Weekly Word Archives

Weekly Word 5 May 2015

Illustration by Kevin Christopher M. Tee (2015); editing by Allister Roy S. Chua (2015)

Illustration by Kevin Christopher M. Tee (2015); editing by Allister Roy S. Chua (2015)

This was supposed to be last week’s Word. I’m really, really sorry I missed it – as you know, I got sick for most of last week (and the weekend prior), and couldn’t write much. Well, here it is, and once again, kudos to our volunteer illustrator, Kevin Christopher M. Tee, for doing his word arts all the way from Shenzhen, China!

| ɪnˈlʌɪt(ə)n | or | ɛnˈlʌɪt(ə)n |

From my experience, “enlighten(ment)” chiefly meant two things: Buddhism and the Enlightenment. Siddhartha Gautama Buddha’s spiritual journeys led him to a spiritual maturity that was termed “enlightenment” – true wisdom from the troubles of the present world, and how to achieve that transcendental, eternally peaceful state called nirvana.

The Enlightenment, we know, was a turning point in European civilization in the 17th and 18th centuries – an intellectual movement that emphasized reason and individualism and questioned tradition. Here, humanity become a lot more aware about itself and what it could do, and set the ball rolling for a development that has only sped up since it began, even today.

Putting these two historical “Enlightenments” together is what, I think, brings the true enlightenment that our world needs more than ever today. I don’t think we can separate or compartmentalize them into “spiritual” and “worldly” enlightenment, respectively – but perhaps one way I can think of is that the latter tells us what we are capable of doing, while the former tells us (at least from a detached viewpoint, and from an Asian perspective) what we “ought” to be doing.

Let me explain – allow me to enlighten, ha! The Age of Enlightenment empowered us as humans to think and eventually create (or at least re-fashion creation). With the resurgence of European philosophies in an age not seen since Plato’s, left and right, an infinite world of possibilities became available for nearly anyone to grasp. These possibilities, at first theoretical, then were launched into action, and then… boom! there was the Industrial Revolution. And the rest is history, literally.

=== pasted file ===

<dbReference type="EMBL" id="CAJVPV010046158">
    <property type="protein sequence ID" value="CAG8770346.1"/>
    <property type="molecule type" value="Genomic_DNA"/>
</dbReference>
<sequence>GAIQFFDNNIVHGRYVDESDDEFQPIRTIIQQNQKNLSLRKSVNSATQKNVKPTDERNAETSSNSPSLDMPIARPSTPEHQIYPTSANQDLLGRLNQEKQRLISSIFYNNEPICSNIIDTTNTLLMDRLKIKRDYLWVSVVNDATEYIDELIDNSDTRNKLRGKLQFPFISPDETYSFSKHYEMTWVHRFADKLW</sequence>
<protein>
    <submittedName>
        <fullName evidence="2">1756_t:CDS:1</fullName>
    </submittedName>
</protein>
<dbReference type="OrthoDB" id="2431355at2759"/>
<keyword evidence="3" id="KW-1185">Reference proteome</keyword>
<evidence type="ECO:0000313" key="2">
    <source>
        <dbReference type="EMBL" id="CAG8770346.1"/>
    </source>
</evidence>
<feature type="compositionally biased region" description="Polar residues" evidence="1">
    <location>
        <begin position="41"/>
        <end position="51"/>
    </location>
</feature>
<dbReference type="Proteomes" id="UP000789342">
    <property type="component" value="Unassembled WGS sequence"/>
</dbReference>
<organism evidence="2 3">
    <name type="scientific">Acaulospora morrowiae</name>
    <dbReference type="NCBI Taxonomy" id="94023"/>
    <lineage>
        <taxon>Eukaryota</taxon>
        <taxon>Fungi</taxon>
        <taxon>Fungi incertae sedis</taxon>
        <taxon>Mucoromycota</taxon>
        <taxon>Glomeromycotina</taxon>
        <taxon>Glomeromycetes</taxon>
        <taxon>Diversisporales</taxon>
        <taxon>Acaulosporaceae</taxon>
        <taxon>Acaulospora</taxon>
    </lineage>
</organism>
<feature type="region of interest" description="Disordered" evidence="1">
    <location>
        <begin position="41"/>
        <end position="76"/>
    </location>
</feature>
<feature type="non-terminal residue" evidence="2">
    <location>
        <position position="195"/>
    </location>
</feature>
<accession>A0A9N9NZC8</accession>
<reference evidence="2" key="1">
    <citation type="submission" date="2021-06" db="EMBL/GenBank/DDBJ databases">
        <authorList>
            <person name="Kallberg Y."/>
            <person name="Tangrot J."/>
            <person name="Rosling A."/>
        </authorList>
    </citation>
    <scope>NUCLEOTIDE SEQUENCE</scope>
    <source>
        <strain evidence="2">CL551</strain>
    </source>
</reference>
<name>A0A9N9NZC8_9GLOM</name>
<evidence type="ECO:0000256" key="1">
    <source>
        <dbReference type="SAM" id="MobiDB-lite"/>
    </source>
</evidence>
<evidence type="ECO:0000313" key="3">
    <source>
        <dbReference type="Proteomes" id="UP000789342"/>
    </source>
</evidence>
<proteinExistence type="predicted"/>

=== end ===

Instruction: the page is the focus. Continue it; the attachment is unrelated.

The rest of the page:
Asian civilization, too, was flourishing several thousands of years ago, and by extension it, too, had its share of flaws that led some people to realize hitherto unthought-of things. As a young Indian (and Hindu) prince, the Buddha encountered suffering, but also how to be free from it. That formed the basis of his own philosophy-religion that soon blossomed from Hinduism just as Christianity stemmed out from Judaism. He taught to be free from worldly desires and by following the Eightfold Path – which would be taught in a different but fundamentally similar way some few hundred years later by Christ (i.e. not to be consumed by worldly passions or worries, and to seek God’s kingdom first and His righteousness, all built on the foundations of love). Christ Himself preached enlightenment – that He is the light to bring darkness, and that we, too, should be the light to others.

So what is its relevance today? In a world of decaying morals for the love of money or of self, yet in a world that is also becoming more and more sophisticated thanks to science and technology (and ultimately thanks to its Creator), we need a second Age of Enlightenment. Maybe not as large as the first one, but just as important. A true enlightenment that says that we are indeed capable of so much, but we must use our capabilities well and for the benefit not just of ourselves, but of others as well – and to remember that we each have a higher purpose that we must recognize and stick to. That proverb made famous in Spider-Man has never been more fitting and important now.

It may be a coincidence or not that I chose the verb form “enlighten” rather than the noun I’ve been using again and again throughout this essay. Be that as it may: I am inviting action here. As fellow members of communities and the big Community we all belong to, it is our duty to enlighten others that they, too, realize the powerful tenets and capabilities of making Citizenship, Sustainability, and Social Responsibility a lifestyle. That they realize their inherent purpose and responsibility, and live them out. In turn, we should be open to being enlightened by others, if what they say is truly enlightening and helpful for us and others.

Now, let’s go and enlighten each other by commenting below!


verb (with obj.)

  • to give sb. greater knowledge and understanding about a subject or situation
    • to give sb. spiritual knowledge or insight
  • [archaic] to shed light on an object


Middle English (in the sense of “to make luminous”, formerly also as inlighten): in early use from Old English inlīhtan (“to shine”), later from en– and in- [as an intensifier] + lighten or the noun light.

In other languages

  • Bahasa Indonesia: menerangkan
  • بهاس ملايو:
    • مڽدركن (menyedarkaan)
  • Cebuano: paglamdag
  • Deutsch: erleuchten; aufklären
  • Español: iluminar
  • Filipino: paliwanagin
  • Français: éclairer
  • 한국어: 계몽하다 (gyemonghada)
  • Italiano: illuminare; chiarire
  • ភាសាខ្មែរ: បំភ្ (bamphlu)
  • Latino: illuminare
  • မြန်မာဘာသာ: အလင်း (aalainn)
  • 日本語: 啓く (ひらく)
  • ພາສາລາວ: ອະນຸໂພດ (anu ophd)
  • ภาษาไทย: สอน (s̄xn); ตรัสรู้ (trạs̄rū̂)
  • தமிழ்: போதி (pōti)
  • Tiếng Việt: minh bạchdạy dỗgiáo huấn
  • 中文: 開導 / 开导 (kāidǎo); 啟蒙 / 启蒙 (qǐméng); 啟發 / 启发 (qǐfā)

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